How to Lift Your Vehicle Cheaply

by Richard Rowe

Big lifts are big business these days, just like they've always been. Biologists noticed a long time ago that male animals fighting for dominance in the wild would often rear up as tall as they could to appear larger and more threatening to their adversaries. These days, a vehicle lift is the automotive equivalent of standing on one's toes to look down on a rival, a way of showing the world just how impressive and awesome you really are. However, it's worth remembering that lifting a vehicle is only the means to an end, and that doing it well and on the cheap means allowing form to follow function.

1

Measure the inner wheel wells from front to rear; this will be your maximum tire diameter with a given chassis. For instance, if the front-to-rear measurement of a Ford Expedition is 40 inches, then that is its maximum tire diameter. Don't worry about the vertical measurement -- we'll deal with that shortly.

2

Attempt to fit the tires onto your truck. We say "attempt" because they almost certainly won't fit past the sheetmetal, which is where your Sawz-All, grinder and welder come in. Start hacking at the sheet-metal fender lips until you can fit the tire into the opening, then weld the exposed seams back together. This "radiusing" procedure will allow you to get the maximum amount of lift from your increase in tire diameter (which is good) without lifting the body excessively (which is bad).

3

Screw on a set of plastic aftermarket fender extensions to give your truck a more finished appearance. Odds are good that no one will make a set of fender extensions to fit your newly radiused wheel wells, so you'll need to look around to find something that comes close. Take a look at the huge fender extensions offered for Ford Broncos and Jeeps, both of which have fairly large wheel openings and are commonly radiused for off-road duty.

4

Have a couple of heavy friends push down as hard as they can on the truck's fenders and check the clearance between the top of your tire and the wheel-well. Subtract one to two inches for any additional spring compression. Your adjusted figure should be no less than three inches. If the tire contacts your wheel-well, you'll need at least a four-inch lift.

5

Check under the vehicle to make sure that the suspension or axles aren't sitting on the bump stops. If it is, remove the bump stops and re-test.

6

Install a set of longer front springs and rear lift blocks that will give you the clearance that you'll need under full suspension compression, and check with your manufacturer to ensure that the new springs utilize the same spring rate as your old ones. Don't worry about overall vehicle height, since that will take care of itself. Focus only on tire clearance within the wheel well.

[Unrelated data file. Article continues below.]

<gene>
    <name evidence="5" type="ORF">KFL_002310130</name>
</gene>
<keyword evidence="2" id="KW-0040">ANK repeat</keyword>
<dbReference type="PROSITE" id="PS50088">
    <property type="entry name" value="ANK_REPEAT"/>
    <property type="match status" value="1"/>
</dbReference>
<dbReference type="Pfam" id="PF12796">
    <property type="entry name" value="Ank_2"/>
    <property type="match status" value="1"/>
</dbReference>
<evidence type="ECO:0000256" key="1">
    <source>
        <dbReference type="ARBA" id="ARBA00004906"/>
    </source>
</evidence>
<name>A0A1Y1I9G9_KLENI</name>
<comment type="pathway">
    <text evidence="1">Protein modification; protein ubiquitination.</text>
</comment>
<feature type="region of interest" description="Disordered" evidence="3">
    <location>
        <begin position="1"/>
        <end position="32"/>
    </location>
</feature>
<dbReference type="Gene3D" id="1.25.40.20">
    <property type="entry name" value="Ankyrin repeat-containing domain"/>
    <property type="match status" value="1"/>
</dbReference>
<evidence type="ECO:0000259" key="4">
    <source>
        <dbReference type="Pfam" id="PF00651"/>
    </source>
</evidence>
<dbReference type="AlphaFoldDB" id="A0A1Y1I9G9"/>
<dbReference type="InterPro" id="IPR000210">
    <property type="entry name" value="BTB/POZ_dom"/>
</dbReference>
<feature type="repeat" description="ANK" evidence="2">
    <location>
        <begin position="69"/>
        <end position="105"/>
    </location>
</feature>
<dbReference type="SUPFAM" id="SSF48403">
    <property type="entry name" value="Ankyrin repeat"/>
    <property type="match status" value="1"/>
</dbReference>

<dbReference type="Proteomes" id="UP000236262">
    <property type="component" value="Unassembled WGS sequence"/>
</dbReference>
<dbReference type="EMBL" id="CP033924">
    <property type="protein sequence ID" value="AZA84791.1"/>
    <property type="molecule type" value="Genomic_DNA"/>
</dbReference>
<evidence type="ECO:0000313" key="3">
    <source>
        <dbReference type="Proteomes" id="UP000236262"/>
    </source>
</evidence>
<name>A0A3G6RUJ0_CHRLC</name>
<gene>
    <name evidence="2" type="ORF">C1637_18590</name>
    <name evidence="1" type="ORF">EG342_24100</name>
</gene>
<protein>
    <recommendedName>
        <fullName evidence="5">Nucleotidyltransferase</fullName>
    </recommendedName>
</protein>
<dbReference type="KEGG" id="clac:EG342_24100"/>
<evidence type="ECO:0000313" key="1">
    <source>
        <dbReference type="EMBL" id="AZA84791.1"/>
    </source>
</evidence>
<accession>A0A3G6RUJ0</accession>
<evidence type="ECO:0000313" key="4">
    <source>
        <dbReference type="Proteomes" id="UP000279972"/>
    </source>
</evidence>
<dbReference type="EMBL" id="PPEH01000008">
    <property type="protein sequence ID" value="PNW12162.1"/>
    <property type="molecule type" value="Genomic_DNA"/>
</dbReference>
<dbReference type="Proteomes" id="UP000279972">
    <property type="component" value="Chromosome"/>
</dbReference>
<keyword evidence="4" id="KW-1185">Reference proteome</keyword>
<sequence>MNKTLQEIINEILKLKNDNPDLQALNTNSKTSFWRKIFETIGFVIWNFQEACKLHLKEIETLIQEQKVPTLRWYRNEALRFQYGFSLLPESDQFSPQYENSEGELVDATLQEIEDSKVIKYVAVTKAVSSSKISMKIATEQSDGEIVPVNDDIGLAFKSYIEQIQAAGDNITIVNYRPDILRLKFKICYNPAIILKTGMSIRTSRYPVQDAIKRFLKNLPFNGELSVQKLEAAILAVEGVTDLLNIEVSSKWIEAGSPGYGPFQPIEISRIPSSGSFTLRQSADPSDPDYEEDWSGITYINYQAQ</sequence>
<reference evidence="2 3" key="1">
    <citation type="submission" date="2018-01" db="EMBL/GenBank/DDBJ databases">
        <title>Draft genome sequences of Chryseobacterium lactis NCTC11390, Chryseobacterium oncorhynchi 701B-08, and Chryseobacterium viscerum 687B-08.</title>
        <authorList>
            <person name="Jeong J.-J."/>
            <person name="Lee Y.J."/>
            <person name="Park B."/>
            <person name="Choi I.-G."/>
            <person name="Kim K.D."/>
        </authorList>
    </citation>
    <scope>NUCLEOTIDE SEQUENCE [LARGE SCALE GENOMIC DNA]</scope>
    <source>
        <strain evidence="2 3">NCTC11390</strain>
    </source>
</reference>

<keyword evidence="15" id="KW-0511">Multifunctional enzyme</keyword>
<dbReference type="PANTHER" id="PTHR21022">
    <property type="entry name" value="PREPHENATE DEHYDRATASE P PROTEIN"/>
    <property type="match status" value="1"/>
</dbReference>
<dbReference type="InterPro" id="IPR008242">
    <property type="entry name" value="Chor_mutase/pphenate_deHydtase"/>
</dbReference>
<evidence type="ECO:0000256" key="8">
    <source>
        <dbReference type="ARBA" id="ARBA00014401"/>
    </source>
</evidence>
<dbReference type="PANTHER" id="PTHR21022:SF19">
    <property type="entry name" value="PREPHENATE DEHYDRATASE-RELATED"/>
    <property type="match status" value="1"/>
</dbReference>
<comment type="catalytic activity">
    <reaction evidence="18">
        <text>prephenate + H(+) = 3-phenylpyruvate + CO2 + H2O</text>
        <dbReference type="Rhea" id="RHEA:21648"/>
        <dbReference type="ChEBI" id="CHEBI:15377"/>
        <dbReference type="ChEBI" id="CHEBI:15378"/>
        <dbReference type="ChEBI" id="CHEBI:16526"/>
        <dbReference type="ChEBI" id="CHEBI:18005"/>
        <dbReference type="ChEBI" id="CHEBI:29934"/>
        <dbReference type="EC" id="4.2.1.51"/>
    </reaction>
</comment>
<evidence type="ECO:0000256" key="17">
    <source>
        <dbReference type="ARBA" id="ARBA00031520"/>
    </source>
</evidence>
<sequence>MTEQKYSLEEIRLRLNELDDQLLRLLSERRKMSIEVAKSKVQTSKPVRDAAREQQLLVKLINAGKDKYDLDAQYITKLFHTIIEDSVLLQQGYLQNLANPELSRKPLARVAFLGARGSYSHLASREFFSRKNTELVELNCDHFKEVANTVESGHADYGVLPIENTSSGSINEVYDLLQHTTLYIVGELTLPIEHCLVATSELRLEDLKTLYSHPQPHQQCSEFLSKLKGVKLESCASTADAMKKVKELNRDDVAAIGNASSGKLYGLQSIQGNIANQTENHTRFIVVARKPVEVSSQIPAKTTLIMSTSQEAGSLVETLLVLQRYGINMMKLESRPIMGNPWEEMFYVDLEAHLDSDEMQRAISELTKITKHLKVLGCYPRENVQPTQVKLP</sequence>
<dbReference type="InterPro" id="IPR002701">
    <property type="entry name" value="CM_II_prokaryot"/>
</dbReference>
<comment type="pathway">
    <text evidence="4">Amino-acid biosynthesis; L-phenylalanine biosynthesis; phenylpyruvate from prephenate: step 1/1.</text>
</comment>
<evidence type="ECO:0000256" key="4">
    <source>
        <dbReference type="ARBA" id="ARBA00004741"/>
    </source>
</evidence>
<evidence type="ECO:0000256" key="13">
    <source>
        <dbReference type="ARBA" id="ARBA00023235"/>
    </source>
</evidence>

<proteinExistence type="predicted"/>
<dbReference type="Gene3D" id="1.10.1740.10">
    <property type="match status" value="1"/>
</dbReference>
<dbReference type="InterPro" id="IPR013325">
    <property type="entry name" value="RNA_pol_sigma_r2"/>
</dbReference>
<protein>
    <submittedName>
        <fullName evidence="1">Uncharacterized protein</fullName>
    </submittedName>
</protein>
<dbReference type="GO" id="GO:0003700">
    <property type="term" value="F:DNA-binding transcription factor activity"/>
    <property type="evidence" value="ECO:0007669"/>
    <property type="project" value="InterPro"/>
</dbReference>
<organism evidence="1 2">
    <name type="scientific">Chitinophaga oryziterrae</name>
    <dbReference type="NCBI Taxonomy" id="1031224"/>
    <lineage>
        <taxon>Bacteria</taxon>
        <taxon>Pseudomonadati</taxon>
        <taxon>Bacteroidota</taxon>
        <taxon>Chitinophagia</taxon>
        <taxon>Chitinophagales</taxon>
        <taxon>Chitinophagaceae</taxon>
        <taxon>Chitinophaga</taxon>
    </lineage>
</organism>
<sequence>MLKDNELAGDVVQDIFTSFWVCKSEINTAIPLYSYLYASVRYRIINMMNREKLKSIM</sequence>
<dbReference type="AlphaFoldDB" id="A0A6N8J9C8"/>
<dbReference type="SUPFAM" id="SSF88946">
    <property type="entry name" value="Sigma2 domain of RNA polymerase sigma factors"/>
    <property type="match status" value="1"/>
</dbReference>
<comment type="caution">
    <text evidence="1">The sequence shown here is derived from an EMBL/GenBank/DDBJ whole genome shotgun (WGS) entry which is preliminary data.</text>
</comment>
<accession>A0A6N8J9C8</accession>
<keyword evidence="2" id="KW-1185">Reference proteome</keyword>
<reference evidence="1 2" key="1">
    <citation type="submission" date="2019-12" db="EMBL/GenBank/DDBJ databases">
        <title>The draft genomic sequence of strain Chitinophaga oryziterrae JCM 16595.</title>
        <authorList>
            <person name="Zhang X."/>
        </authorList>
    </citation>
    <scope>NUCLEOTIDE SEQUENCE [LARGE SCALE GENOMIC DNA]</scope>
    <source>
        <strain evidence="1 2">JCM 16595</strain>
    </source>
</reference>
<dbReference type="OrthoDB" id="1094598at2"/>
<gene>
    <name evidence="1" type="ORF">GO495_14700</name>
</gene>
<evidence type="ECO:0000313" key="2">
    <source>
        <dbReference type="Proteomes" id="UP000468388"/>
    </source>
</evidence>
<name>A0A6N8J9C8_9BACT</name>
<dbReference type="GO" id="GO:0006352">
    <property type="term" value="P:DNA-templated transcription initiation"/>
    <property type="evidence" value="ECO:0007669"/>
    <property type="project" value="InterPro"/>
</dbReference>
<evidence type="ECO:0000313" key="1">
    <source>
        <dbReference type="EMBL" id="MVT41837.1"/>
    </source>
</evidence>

7

Reinstall your bump stops. The bump stops should do exactly that: stop the suspension travel just before the tire hits your inner wheel well. You may be able to cut down your stock bump stops to set them at the correct height, but odds are you won't need to unless your tire hit the wheel well during your suspension compression test.

Tips

  • check You may want to pick a set of fender extensions before trimming so that you don't leave yourself with a wheel opening that won't fit anything. However, bear in mind that wheel-wells themselves are almost always semi-circular once you cut the sheet-metal away; dozens of companies make universal-fit extensions to fit semi-circular openings of all diameters.
  • check A body lift kit may be a little cheaper than longer springs, but it's going to require a lot more work and you'll probably end up wishing you'd just paid a little more for the springs. The longer springs will pay dividends not only in increased ride height, but in suspension articulation -- and that's something that a body lift can't offer. That aside, you can probably keep the stock shocks with a relatively small 1- to 2-inch lift, so you shouldn't have to purchase an entire kit.
  • check Fitting huge tires and radiusing the wheel wells might seem like a slightly milquetoast approach compared to just jacking the thing sky-high with an aftermarket suspension, but there's no reason to let a little bit of sheet metal dictate where you put the truck's body. And you'll still get plenty of lift -- a 6-inch-taller tire and a 2-inch suspension lift comes out to a net gain of 5 inches in ride height -- but you'll have done it the right way by keeping your truck's mass as low to the ground as possible.

About the Author

Richard Rowe has been writing professionally since 2007, specializing in automotive topics. He has worked as a tractor-trailer driver and mechanic, a rigger at a fire engine factory and as a race-car driver and builder. Rowe studied engineering, philosophy and American literature at Central Florida Community College.

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